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July 2017

Safety for the Surgical Patient—What Will “Move the Needle?”: The 2016 National Surgical Patient Safety Summit

Author Affiliations
  • 1Patient Safety Committee, American Academy of Orthopaedic Surgeons, Los Ranchos, New Mexico
  • 2American College of Surgeons, Chicago, Illinois
JAMA Surg. 2017;152(7):615-616. doi:10.1001/jamasurg.2017.0503

Adverse events continue to harm surgical patients. Studies suggest that up to 50% of hospital adverse events occur among surgical patients.1 The incidence of adverse events in free-standing ambulatory surgery centers is unknown, since patients experiencing harms are typically not treated at the facilities where their surgeries were performed.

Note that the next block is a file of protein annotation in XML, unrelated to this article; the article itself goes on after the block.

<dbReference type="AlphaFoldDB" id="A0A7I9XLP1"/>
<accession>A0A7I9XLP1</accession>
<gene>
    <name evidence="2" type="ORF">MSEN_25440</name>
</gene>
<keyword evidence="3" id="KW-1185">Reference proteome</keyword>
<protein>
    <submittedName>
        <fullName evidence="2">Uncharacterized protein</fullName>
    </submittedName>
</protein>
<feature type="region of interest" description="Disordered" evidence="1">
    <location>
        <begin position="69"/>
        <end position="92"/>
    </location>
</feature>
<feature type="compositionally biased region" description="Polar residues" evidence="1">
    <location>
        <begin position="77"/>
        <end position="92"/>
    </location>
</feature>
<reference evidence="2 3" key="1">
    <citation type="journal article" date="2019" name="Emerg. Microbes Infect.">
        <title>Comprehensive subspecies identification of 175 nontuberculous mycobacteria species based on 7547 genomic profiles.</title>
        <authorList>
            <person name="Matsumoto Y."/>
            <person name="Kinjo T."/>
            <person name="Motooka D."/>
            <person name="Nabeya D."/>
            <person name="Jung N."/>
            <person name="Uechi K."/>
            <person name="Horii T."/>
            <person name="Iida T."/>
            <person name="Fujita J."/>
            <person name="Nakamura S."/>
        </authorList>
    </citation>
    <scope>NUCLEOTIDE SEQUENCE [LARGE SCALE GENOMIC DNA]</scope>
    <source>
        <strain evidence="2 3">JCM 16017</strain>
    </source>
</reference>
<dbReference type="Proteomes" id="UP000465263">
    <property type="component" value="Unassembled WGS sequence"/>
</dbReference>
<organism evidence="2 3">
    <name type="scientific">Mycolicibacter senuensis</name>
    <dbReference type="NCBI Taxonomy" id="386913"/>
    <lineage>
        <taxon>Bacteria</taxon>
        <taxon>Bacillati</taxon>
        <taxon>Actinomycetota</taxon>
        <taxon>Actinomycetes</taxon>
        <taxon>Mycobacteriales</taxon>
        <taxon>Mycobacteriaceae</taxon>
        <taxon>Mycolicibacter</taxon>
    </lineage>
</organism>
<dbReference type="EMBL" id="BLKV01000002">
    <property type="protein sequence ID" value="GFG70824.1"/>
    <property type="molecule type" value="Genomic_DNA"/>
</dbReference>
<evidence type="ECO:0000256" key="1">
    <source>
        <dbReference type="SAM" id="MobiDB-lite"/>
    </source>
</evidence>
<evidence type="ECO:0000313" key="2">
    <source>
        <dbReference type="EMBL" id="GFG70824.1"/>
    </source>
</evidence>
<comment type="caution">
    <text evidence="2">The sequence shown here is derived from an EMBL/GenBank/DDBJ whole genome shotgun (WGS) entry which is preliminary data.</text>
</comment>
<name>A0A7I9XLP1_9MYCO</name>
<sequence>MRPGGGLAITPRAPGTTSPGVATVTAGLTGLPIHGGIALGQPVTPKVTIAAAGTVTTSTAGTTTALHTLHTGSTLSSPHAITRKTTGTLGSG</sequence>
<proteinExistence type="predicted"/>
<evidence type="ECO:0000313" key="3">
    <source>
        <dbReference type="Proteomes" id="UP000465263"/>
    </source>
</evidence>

Nontechnical skill deficits (in leadership, communication, team work, and situational awareness) occur with discouraging frequency in surgery. These lapses inhibit communication and make the patient more vulnerable to harm from technical errors.2 The complexity of modern surgery and the technology that supports it is predisposed to the “emergence” of patient harms in nonlinear, unpredictable ways.

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